- Li, Joseph
- Utah State University
- Start date
- End date
- Identification and bio-control of viruses that causes diseases in humans, domestic animals and wild ruminants represent continuous challenges to human, agricultural and veterinary medicine. Thus, we plan to develop more effective bluetongue virus (BTV) approaches that can determine the mechanisms of viral infection and provide effective and protective means against the 24 known BTV serotypes. We will study the functions of the BTV non-structural protein NS-2 and its inhibitory effort on the production of infectious viral progeny. We also plan to utilize specific peptides representing its antigenic epitopes and ssRNA-binding domains to develop two unique kits that can differentiate whether an animal is vaccinated with BTV vaccine or infected by BTVs as well as a kit that can isolate only ssRNAs from cells and tissues.
The following two major specific aims and objectives will be investigated:
- Functional definition of the BTV NS-2 protein including: (A) We will identify the amino acids critical and essential for both the antigenic epitopes and the ssRNA-specific binding regions; (B) We will determine the inhibitory mechanism(s) in the production of infectious viral progeny by excessive NS-2 protein expression; (C) We will use gene-silencing RNA inference (RNAi) for determination of gene functions and as potential therapeutics for Bluetongue disease.
- Biotechnological development of two kits with NS-2 functional peptides: (A) We will develop a magnetic bead-based kit for the specific isolation of ssRNAs from prokaryotic and eukaryotic cells. (B) We will also develop a peptide-based assay to differentiate a BTV-vaccinated animal from an animal infected with BTV.
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- NON-TECHNICAL SUMMARY: Bluetongue virus is a worldwide disease in domestic animal and wild ruminant and recently being considered as a bio-terrorist agent. DNA vaccine and the use of BTV NS-2 protein against this disease are being developed. This will contribute significantly to identify biologically active agents that can be used against BTV that bio-terrorists might use against US. NS-2 protein can also be used to develop two kits that can make definitive diagnosis of BTV-infected or vaccinated animals and specific isolation of all ss-RNAs for genomic investigation.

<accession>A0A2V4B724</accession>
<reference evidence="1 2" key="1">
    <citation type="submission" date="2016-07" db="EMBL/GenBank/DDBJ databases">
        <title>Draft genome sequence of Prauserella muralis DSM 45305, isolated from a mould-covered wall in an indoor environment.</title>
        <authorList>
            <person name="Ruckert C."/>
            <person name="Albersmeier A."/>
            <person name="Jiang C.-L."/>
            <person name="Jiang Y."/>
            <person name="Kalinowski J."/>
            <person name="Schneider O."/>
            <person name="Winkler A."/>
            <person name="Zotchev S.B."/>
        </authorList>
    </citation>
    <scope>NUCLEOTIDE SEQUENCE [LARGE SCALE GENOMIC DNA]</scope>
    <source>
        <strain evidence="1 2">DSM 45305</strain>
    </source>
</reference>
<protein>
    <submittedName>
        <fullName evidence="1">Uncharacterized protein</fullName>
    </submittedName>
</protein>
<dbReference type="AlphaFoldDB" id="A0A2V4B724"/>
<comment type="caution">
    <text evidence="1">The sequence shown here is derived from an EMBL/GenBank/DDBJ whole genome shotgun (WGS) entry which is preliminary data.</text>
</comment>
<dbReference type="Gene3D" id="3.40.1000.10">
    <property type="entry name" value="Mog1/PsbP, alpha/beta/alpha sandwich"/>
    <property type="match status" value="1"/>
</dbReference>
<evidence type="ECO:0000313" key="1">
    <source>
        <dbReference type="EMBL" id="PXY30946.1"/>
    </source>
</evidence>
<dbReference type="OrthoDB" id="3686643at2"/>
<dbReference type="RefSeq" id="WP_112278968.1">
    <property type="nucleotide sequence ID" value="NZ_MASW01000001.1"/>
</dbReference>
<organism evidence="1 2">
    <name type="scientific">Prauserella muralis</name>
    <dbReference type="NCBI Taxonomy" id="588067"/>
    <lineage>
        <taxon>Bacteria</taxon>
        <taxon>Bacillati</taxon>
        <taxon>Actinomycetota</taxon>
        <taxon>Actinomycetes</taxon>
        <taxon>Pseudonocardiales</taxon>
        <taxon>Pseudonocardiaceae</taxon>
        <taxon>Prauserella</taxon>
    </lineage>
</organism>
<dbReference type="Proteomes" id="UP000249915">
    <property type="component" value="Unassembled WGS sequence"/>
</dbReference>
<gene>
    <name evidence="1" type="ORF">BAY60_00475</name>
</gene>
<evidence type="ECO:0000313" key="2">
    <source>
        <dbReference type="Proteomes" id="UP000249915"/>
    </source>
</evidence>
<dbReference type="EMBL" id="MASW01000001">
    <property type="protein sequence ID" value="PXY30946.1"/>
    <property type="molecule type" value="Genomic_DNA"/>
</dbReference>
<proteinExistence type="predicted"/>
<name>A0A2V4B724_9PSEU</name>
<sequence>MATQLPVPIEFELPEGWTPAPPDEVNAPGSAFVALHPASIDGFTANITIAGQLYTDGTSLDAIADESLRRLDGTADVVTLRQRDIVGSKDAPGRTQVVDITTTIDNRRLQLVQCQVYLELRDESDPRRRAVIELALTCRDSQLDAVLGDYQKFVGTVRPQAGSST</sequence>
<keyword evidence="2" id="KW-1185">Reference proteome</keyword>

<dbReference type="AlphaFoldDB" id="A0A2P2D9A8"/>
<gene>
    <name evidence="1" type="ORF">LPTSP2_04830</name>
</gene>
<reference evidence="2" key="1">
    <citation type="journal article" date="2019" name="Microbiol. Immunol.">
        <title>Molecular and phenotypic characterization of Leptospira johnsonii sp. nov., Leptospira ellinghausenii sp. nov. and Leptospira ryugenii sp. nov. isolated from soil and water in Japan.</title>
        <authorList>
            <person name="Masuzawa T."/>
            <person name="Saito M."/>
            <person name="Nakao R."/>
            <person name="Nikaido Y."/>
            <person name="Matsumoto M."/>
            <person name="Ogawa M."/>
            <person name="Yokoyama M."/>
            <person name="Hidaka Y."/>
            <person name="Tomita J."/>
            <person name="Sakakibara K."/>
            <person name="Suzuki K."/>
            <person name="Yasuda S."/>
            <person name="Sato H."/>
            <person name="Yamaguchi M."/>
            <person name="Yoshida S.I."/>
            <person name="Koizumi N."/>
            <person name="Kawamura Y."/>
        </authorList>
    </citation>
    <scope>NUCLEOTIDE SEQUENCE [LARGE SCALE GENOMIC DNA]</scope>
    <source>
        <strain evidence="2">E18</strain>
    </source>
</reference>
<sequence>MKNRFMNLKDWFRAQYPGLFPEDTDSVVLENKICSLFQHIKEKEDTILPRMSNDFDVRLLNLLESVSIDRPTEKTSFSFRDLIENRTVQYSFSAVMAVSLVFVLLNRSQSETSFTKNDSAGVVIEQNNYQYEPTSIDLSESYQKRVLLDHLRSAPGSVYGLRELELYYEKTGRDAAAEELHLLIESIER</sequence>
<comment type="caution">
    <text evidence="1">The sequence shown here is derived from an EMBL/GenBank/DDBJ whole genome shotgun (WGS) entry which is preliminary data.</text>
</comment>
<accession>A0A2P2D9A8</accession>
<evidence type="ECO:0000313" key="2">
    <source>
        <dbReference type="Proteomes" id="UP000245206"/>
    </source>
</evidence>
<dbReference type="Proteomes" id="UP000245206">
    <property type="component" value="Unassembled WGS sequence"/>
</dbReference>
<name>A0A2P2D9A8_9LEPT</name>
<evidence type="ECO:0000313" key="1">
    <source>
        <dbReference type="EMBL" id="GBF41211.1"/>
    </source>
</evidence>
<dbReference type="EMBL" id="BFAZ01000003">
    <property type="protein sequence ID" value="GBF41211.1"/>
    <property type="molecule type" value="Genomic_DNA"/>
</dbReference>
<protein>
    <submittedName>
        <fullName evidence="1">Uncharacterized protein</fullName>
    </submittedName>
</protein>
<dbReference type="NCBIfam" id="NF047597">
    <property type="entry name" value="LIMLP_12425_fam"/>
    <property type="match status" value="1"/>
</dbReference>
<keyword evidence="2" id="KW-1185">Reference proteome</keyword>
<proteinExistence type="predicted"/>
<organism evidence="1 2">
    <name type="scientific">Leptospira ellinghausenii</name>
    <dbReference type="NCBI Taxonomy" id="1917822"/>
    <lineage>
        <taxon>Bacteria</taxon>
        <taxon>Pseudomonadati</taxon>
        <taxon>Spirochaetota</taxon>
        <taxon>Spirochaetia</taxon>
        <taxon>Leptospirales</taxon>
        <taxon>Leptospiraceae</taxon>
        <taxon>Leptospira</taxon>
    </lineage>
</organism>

APPROACH: (A) Identification of the critical amino acids critical and essential for both the antigenic epitopes and the ssRNA-specific binding domains: We will identify antigenic epitopes of NS2 of BTV using monoclonal, polyclonal, and oligoclonal antibodies that we have by immunoblotting, the minitope technique, competition with synthetic peptides, ELISA, immuno-precipitation, and the antigen capture assay. We will use the minitope technique to confirm the critical amino acid essential for these epitopes. (B) Determination of the inhibitory mechanism in the production of infectious viral progeny by excessive NS-2 protein. Excessive NS2 protein in the cells inhibited the production of infectious BTV17 by 10,000X. We plan to repeat this study using a new protein delivery system called the ChariotTM that provides uniform delivery of various amounts of intact and truncated NS2 proteins to different host cells at pre-determined times before infection with BTV. These will provide us with quantization and kinetics of the inhibition of viral progeny production. (C) Use of gene-silencing RNA interference (RNAi) for determination of gene function and as potential therapeutics for Bluetongue diseases. We will make siRNAs of 21 bp against the 10 BTV genes and use cell culture, transfections with lipofectamine, RNA isolation with RNeasy kit, PCR, RT-PCR, SDS-PAGE, 2-D gels, immunoblotting, ELISA with anti-BTV sera, plaque assay to determine inhibition of viral replication and the yield of BTV progeny. (D) Development of a magnetic bead-based kit for the specific isolation of ssRNAs from prokaryotic and eukaryotic cells. Since three synthetic peptides of NS-2 protein can bind ssRNAs only, we plan to develop a ssRNA-specific isolation kit by coupling 1-3 of these NS2 peptides either alone or in different combination to a magnetic bead to isolate all ssRNAs from cells. (E) Development of a peptide-based assay to differentiate a BTV-vaccinated animal from an animal infected with BTV. Sera of BTV-infected animals contain antibodies against all seven BTV structural proteins and three non-structural proteins. However, sera from animals vaccinated with non-infectious BTV vaccines have only antibodies against the structural but not the non-structural proteins. We will use synthetic peptides corresponding to the antigenic epitopes of VP7 and NS-2 proteins as testing substrates using the Synthetic Peptide Immuno-Blot Assay (SPIBA).
PROGRESS: 2004/07 TO 2008/06
OUTPUTS: The Synthetic Peptide ImmunoBlot Assay (SPIBE) that we have developed in the last 18 months has now been optimized and it can differentiate sheep and goat that are either infected with BTV or vaccinated with BTV vaccines from their serum samples.
PARTICIPANTS: School of Medicine, Wuhan University, Wuhan, Chinax
TARGET AUDIENCES: Bioagriculture and Diagnostics
IMPACT: 2004/07 TO 2008/06
The synthetic peptides representing the immunodominant and antigenic epitopes of non-structural protein NS-2 and the major viral protein VP7 of the Bluetongue virus can now be easily produced by the automatic peptide synthesizer at the Center of Integrated BioSystems at Utah State University. These peptides are quite stable at 4C or -20C for over 2 years with very minor degradation. We are confident that this synthetic peptide-based assay is a rapid diagnostic kit which can identify several BTV serotypes.
- Funding Source
- Nat'l. Inst. of Food and Agriculture
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- Antimicrobial Resistance